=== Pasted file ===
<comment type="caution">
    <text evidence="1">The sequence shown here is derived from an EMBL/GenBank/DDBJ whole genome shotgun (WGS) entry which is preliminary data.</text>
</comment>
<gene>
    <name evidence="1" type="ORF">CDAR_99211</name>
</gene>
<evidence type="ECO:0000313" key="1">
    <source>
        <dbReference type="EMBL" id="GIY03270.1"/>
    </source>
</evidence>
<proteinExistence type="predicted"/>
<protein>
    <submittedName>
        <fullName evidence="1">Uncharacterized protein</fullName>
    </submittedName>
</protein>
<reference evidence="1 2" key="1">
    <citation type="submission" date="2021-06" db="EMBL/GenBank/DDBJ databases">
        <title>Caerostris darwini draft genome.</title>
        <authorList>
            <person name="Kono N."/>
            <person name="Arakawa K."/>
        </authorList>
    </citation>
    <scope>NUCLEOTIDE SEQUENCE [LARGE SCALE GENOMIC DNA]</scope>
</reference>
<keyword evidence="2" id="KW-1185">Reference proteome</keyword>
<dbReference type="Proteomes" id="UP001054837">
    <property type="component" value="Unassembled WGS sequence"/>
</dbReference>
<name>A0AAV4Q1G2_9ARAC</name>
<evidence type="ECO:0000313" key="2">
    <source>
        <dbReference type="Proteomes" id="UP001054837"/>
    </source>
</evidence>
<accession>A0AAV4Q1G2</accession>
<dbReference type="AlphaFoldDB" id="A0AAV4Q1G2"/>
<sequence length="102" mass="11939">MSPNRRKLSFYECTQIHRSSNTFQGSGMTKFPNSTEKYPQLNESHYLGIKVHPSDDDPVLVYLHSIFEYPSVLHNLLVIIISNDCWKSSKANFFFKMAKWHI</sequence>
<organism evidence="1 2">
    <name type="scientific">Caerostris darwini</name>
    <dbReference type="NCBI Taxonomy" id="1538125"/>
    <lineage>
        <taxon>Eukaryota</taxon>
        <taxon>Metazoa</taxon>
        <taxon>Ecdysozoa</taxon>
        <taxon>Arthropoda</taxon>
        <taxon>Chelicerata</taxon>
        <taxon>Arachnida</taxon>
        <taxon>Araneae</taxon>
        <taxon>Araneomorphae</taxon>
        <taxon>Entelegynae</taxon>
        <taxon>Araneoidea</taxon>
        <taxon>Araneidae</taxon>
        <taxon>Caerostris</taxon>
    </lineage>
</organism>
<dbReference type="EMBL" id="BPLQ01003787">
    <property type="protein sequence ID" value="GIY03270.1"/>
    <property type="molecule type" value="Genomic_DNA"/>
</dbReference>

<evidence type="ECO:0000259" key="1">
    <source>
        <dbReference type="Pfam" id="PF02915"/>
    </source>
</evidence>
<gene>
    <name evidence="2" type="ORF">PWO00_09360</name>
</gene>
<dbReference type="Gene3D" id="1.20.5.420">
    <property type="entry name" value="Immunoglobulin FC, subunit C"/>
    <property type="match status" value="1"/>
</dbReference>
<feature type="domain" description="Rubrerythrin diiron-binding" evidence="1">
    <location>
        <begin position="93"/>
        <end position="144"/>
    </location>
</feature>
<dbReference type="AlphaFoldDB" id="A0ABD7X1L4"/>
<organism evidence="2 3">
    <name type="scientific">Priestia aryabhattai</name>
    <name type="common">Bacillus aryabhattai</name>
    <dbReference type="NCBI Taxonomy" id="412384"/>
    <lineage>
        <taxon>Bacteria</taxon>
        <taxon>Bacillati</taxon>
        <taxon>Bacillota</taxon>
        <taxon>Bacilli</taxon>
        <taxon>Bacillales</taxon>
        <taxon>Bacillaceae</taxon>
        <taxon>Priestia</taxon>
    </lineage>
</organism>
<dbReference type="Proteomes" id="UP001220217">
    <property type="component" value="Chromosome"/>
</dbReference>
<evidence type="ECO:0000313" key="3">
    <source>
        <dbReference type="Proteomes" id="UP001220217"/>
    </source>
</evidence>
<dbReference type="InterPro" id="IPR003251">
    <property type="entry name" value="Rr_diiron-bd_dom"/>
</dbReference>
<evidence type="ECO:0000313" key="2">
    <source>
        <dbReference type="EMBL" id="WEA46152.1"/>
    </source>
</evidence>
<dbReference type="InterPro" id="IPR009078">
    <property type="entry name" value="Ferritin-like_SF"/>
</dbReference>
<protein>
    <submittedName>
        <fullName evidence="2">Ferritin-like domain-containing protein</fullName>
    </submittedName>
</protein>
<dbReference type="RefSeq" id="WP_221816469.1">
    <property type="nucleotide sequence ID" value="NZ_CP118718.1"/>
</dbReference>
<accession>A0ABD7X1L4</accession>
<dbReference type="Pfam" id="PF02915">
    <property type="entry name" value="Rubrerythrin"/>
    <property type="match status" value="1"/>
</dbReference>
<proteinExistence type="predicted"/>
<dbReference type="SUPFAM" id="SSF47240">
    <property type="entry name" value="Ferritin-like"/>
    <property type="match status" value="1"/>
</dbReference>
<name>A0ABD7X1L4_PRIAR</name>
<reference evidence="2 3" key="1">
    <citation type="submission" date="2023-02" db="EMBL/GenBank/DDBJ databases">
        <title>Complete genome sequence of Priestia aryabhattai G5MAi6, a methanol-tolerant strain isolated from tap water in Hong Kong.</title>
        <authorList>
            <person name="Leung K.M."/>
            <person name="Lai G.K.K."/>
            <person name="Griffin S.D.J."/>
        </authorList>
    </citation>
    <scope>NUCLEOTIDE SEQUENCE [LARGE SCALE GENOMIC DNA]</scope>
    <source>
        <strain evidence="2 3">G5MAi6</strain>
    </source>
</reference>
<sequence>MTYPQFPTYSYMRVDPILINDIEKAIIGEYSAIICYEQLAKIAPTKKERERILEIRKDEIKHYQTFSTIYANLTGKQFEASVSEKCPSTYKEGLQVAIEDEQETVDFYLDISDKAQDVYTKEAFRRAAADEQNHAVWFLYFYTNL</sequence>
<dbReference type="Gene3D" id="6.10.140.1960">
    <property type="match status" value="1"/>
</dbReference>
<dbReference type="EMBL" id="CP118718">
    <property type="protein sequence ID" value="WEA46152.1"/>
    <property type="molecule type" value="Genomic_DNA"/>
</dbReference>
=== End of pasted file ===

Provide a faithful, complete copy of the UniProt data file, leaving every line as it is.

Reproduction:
<comment type="caution">
    <text evidence="1">The sequence shown here is derived from an EMBL/GenBank/DDBJ whole genome shotgun (WGS) entry which is preliminary data.</text>
</comment>
<gene>
    <name evidence="1" type="ORF">CDAR_99211</name>
</gene>
<evidence type="ECO:0000313" key="1">
    <source>
        <dbReference type="EMBL" id="GIY03270.1"/>
    </source>
</evidence>
<proteinExistence type="predicted"/>
<protein>
    <submittedName>
        <fullName evidence="1">Uncharacterized protein</fullName>
    </submittedName>
</protein>
<reference evidence="1 2" key="1">
    <citation type="submission" date="2021-06" db="EMBL/GenBank/DDBJ databases">
        <title>Caerostris darwini draft genome.</title>
        <authorList>
            <person name="Kono N."/>
            <person name="Arakawa K."/>
        </authorList>
    </citation>
    <scope>NUCLEOTIDE SEQUENCE [LARGE SCALE GENOMIC DNA]</scope>
</reference>
<keyword evidence="2" id="KW-1185">Reference proteome</keyword>
<dbReference type="Proteomes" id="UP001054837">
    <property type="component" value="Unassembled WGS sequence"/>
</dbReference>
<name>A0AAV4Q1G2_9ARAC</name>
<evidence type="ECO:0000313" key="2">
    <source>
        <dbReference type="Proteomes" id="UP001054837"/>
    </source>
</evidence>
<accession>A0AAV4Q1G2</accession>
<dbReference type="AlphaFoldDB" id="A0AAV4Q1G2"/>
<sequence length="102" mass="11939">MSPNRRKLSFYECTQIHRSSNTFQGSGMTKFPNSTEKYPQLNESHYLGIKVHPSDDDPVLVYLHSIFEYPSVLHNLLVIIISNDCWKSSKANFFFKMAKWHI</sequence>
<organism evidence="1 2">
    <name type="scientific">Caerostris darwini</name>
    <dbReference type="NCBI Taxonomy" id="1538125"/>
    <lineage>
        <taxon>Eukaryota</taxon>
        <taxon>Metazoa</taxon>
        <taxon>Ecdysozoa</taxon>
        <taxon>Arthropoda</taxon>
        <taxon>Chelicerata</taxon>
        <taxon>Arachnida</taxon>
        <taxon>Araneae</taxon>
        <taxon>Araneomorphae</taxon>
        <taxon>Entelegynae</taxon>
        <taxon>Araneoidea</taxon>
        <taxon>Araneidae</taxon>
        <taxon>Caerostris</taxon>
    </lineage>
</organism>
<dbReference type="EMBL" id="BPLQ01003787">
    <property type="protein sequence ID" value="GIY03270.1"/>
    <property type="molecule type" value="Genomic_DNA"/>
</dbReference>

<evidence type="ECO:0000259" key="1">
    <source>
        <dbReference type="Pfam" id="PF02915"/>
    </source>
</evidence>
<gene>
    <name evidence="2" type="ORF">PWO00_09360</name>
</gene>
<dbReference type="Gene3D" id="1.20.5.420">
    <property type="entry name" value="Immunoglobulin FC, subunit C"/>
    <property type="match status" value="1"/>
</dbReference>
<feature type="domain" description="Rubrerythrin diiron-binding" evidence="1">
    <location>
        <begin position="93"/>
        <end position="144"/>
    </location>
</feature>
<dbReference type="AlphaFoldDB" id="A0ABD7X1L4"/>
<organism evidence="2 3">
    <name type="scientific">Priestia aryabhattai</name>
    <name type="common">Bacillus aryabhattai</name>
    <dbReference type="NCBI Taxonomy" id="412384"/>
    <lineage>
        <taxon>Bacteria</taxon>
        <taxon>Bacillati</taxon>
        <taxon>Bacillota</taxon>
        <taxon>Bacilli</taxon>
        <taxon>Bacillales</taxon>
        <taxon>Bacillaceae</taxon>
        <taxon>Priestia</taxon>
    </lineage>
</organism>
<dbReference type="Proteomes" id="UP001220217">
    <property type="component" value="Chromosome"/>
</dbReference>
<evidence type="ECO:0000313" key="3">
    <source>
        <dbReference type="Proteomes" id="UP001220217"/>
    </source>
</evidence>
<dbReference type="InterPro" id="IPR003251">
    <property type="entry name" value="Rr_diiron-bd_dom"/>
</dbReference>
<evidence type="ECO:0000313" key="2">
    <source>
        <dbReference type="EMBL" id="WEA46152.1"/>
    </source>
</evidence>
<dbReference type="InterPro" id="IPR009078">
    <property type="entry name" value="Ferritin-like_SF"/>
</dbReference>
<protein>
    <submittedName>
        <fullName evidence="2">Ferritin-like domain-containing protein</fullName>
    </submittedName>
</protein>
<dbReference type="RefSeq" id="WP_221816469.1">
    <property type="nucleotide sequence ID" value="NZ_CP118718.1"/>
</dbReference>
<accession>A0ABD7X1L4</accession>
<dbReference type="Pfam" id="PF02915">
    <property type="entry name" value="Rubrerythrin"/>
    <property type="match status" value="1"/>
</dbReference>
<proteinExistence type="predicted"/>
<dbReference type="SUPFAM" id="SSF47240">
    <property type="entry name" value="Ferritin-like"/>
    <property type="match status" value="1"/>
</dbReference>
<name>A0ABD7X1L4_PRIAR</name>
<reference evidence="2 3" key="1">
    <citation type="submission" date="2023-02" db="EMBL/GenBank/DDBJ databases">
        <title>Complete genome sequence of Priestia aryabhattai G5MAi6, a methanol-tolerant strain isolated from tap water in Hong Kong.</title>
        <authorList>
            <person name="Leung K.M."/>
            <person name="Lai G.K.K."/>
            <person name="Griffin S.D.J."/>
        </authorList>
    </citation>
    <scope>NUCLEOTIDE SEQUENCE [LARGE SCALE GENOMIC DNA]</scope>
    <source>
        <strain evidence="2 3">G5MAi6</strain>
    </source>
</reference>
<sequence>MTYPQFPTYSYMRVDPILINDIEKAIIGEYSAIICYEQLAKIAPTKKERERILEIRKDEIKHYQTFSTIYANLTGKQFEASVSEKCPSTYKEGLQVAIEDEQETVDFYLDISDKAQDVYTKEAFRRAAADEQNHAVWFLYFYTNL</sequence>
<dbReference type="Gene3D" id="6.10.140.1960">
    <property type="match status" value="1"/>
</dbReference>
<dbReference type="EMBL" id="CP118718">
    <property type="protein sequence ID" value="WEA46152.1"/>
    <property type="molecule type" value="Genomic_DNA"/>
</dbReference>